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Grainne Cunningham: Night the nation was left in shock at what occurs in creches


Grainne Cunningham

Grainne Cunningham

Grainne Cunningham

AS A mother, I was deeply disturbed and upset by the scenes on television last night.

In many ways it was the moment we all woke up to what's happening behind closed doors in some creches.

Because my shock and upset at the footage secretly filmed in creches by RTE's 'Prime Time' team was shared by parents all over Ireland.

Many of us will be asking how the HSE allows this to continue in poorly staffed creches.

The threats, scolding and angry words directed at already deeply distressed children, unable to protest physically or verbally, made for very uncomfortable viewing.

Seeing a hysterical child desperately pleading to get out of a chair he was strapped into brought tears to my eyes.

The children shown were so defenceless and small – and the adults so loud and aggressive – that it was difficult viewing.

Any parent who has ever left their child alone with a carer – and surely that includes most of us – is likely to have shared my distress.

Minding children is a challenging job, not least because you are dealing with little people who have very strong minds of their own, but limited ways of expressing distress, anger and frustration.

Almost every parent will remember with shame times when they met those emotions with their own anger, frustration and distress.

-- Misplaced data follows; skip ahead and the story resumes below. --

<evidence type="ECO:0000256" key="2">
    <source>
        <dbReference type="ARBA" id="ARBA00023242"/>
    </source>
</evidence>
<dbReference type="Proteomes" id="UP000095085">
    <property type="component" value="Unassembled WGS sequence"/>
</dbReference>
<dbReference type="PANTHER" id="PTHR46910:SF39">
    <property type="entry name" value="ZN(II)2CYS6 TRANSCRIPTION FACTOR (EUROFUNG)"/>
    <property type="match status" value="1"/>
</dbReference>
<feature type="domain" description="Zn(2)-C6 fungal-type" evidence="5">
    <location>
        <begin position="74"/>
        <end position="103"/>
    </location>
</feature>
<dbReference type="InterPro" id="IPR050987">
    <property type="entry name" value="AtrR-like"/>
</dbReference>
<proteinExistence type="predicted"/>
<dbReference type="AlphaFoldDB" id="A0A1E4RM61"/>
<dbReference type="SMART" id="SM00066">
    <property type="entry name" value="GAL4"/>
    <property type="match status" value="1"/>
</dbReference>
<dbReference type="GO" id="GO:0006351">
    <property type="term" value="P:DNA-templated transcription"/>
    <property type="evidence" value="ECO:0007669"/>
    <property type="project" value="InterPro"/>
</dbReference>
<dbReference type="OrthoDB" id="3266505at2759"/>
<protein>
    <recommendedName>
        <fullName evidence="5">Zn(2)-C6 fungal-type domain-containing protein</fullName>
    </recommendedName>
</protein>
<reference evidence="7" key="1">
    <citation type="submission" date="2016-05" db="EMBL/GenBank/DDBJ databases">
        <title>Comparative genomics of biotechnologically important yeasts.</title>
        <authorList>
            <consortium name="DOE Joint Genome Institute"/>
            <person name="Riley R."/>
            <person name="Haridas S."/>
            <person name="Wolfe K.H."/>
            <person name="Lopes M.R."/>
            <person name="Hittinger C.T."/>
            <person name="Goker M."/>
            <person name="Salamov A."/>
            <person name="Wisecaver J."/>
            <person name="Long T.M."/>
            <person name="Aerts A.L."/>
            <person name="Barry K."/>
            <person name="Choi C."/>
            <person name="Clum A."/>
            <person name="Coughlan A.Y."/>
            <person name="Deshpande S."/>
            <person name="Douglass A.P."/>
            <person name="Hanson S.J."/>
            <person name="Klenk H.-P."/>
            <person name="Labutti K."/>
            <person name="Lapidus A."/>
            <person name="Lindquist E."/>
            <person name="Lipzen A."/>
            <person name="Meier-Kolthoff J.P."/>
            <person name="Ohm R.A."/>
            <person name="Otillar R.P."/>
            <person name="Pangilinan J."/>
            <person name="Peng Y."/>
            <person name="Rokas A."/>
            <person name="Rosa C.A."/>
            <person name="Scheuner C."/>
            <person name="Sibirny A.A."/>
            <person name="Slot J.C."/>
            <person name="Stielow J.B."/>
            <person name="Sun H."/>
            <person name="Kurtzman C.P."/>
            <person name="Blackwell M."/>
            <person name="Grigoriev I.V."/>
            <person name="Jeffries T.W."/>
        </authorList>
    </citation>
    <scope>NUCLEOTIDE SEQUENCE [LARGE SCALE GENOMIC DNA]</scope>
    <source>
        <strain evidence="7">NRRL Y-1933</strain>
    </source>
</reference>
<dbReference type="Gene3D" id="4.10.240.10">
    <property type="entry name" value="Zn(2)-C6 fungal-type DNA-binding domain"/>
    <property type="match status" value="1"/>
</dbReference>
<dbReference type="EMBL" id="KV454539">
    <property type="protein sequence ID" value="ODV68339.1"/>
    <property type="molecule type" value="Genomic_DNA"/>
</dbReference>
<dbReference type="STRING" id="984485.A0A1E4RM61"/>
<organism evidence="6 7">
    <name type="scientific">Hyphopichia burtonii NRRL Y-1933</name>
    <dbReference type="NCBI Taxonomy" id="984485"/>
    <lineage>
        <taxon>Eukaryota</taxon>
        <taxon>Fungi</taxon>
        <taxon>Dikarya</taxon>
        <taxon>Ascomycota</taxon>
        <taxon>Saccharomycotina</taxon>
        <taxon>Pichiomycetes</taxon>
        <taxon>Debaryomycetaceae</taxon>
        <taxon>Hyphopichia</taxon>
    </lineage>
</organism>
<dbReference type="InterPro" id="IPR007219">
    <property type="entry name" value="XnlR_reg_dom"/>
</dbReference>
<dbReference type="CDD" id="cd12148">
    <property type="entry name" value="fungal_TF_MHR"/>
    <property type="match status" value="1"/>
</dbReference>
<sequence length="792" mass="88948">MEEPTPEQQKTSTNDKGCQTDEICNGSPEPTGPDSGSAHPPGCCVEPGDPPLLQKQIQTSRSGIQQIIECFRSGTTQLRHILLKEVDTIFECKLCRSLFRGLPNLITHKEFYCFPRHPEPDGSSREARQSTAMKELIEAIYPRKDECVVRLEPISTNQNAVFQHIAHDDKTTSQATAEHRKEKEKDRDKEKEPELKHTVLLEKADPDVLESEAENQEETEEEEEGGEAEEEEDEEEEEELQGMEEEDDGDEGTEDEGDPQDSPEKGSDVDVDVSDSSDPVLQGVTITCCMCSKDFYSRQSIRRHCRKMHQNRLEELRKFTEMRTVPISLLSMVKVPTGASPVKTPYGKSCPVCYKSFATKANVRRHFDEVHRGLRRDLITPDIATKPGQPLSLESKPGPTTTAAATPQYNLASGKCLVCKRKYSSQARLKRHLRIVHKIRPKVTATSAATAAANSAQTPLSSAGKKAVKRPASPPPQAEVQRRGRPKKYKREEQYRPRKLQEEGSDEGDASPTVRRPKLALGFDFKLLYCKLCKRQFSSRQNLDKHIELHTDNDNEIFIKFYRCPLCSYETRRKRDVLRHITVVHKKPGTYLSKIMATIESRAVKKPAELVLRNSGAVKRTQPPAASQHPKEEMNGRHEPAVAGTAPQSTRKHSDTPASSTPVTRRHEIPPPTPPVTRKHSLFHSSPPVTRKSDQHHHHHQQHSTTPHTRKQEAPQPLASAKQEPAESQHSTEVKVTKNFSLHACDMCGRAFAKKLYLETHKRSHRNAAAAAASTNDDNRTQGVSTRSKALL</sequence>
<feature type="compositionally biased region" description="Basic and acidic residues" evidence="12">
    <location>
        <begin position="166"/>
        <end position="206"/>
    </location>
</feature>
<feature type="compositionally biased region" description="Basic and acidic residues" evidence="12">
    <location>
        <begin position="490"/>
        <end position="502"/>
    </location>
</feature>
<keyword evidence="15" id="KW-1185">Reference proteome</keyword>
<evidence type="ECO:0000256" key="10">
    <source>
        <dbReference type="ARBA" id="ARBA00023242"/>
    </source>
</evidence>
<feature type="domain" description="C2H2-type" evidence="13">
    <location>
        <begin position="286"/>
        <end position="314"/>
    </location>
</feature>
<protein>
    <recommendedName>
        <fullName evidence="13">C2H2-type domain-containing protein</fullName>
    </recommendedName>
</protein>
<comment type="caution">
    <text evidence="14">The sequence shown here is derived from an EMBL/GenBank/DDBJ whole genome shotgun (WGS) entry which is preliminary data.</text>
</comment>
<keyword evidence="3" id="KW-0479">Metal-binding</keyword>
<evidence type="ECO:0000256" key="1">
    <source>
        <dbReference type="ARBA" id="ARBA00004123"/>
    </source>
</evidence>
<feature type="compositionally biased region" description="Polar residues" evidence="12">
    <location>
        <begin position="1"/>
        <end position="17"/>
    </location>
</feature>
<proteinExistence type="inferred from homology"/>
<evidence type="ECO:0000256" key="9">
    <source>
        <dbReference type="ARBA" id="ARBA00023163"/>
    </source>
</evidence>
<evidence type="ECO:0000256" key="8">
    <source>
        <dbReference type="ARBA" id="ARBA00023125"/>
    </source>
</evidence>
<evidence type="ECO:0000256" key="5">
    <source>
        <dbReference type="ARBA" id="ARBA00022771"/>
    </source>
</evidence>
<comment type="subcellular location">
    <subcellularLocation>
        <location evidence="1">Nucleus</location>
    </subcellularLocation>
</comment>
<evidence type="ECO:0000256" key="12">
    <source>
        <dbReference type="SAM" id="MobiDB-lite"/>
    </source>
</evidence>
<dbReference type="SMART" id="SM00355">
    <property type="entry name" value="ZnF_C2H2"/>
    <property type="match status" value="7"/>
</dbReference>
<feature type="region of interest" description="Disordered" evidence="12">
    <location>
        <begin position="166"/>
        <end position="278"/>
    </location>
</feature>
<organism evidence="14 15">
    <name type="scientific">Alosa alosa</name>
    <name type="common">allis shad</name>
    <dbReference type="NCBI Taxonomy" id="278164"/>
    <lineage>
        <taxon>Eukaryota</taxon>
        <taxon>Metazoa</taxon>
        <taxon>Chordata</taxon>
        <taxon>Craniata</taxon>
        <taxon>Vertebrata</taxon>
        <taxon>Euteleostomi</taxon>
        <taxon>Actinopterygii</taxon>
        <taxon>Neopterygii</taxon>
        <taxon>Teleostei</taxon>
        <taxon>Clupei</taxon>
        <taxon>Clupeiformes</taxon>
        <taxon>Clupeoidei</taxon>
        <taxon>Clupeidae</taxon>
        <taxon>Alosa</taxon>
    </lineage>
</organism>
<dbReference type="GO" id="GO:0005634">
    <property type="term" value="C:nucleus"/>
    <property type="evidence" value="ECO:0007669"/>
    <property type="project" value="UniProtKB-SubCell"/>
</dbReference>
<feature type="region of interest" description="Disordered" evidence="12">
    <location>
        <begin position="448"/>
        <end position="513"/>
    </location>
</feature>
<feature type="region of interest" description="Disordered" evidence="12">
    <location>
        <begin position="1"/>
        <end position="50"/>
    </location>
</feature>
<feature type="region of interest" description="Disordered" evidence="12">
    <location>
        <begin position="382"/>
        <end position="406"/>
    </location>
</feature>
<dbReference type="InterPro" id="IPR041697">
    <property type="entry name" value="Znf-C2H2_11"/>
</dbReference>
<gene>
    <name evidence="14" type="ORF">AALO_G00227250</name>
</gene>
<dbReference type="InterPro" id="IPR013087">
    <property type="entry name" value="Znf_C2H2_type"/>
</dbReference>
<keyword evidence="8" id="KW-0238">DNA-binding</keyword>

Few of us have not lost it at one stage or another, but rarely with the same complete absence of compassion depicted in the confrontations on last night's programme.

Instead of soothing children who were already crying and distressed, the adults shouted, threatened and scolded the children further, tactics the average mother knows won't work and will only serve to escalate the situation.

Every parent will have been shocked, saddened and appalled by the manhandling and blackmail which was depicted on screen.

In fairness to the workers shown, it was clear that in some cases they were overstretched and there was inadequate staff ing to deal with the number of children in their care.

But as a mother of triplets, I know exactly how that feels and there were many times in the first two years when I experienced sheer desperation trying to cope with three active, wilful boys, who collectively had way more energy then I had.

And I'm not saying that I never raised my voice or was firmer than I should have been. But the big difference was that I love them boundlessly and that deep-felt emotion was always present, even when I felt I was at the end of my tether.

That was probably the clearest failing of those careworkers who behaved inappropriately – they had no emotional bond with the children and seemed to see them only as a series of tasks to be completed as quickly and firmly as possible.

Unlike parents, their objective was not rearing curious, independent, lively young people. They apparently just wanted to get the job done whatever it took.

Good childminders, and they are surely in the majority, are like surrogate parents.

They love children and their job is a happy union of work and pleasure.

Last night's programme is to be commended for opening a debate, for getting parents talking and for focusing attention on some of the problems with the country's childcare system.

Hopefully, we will see some improvements as a result.

Irish Independent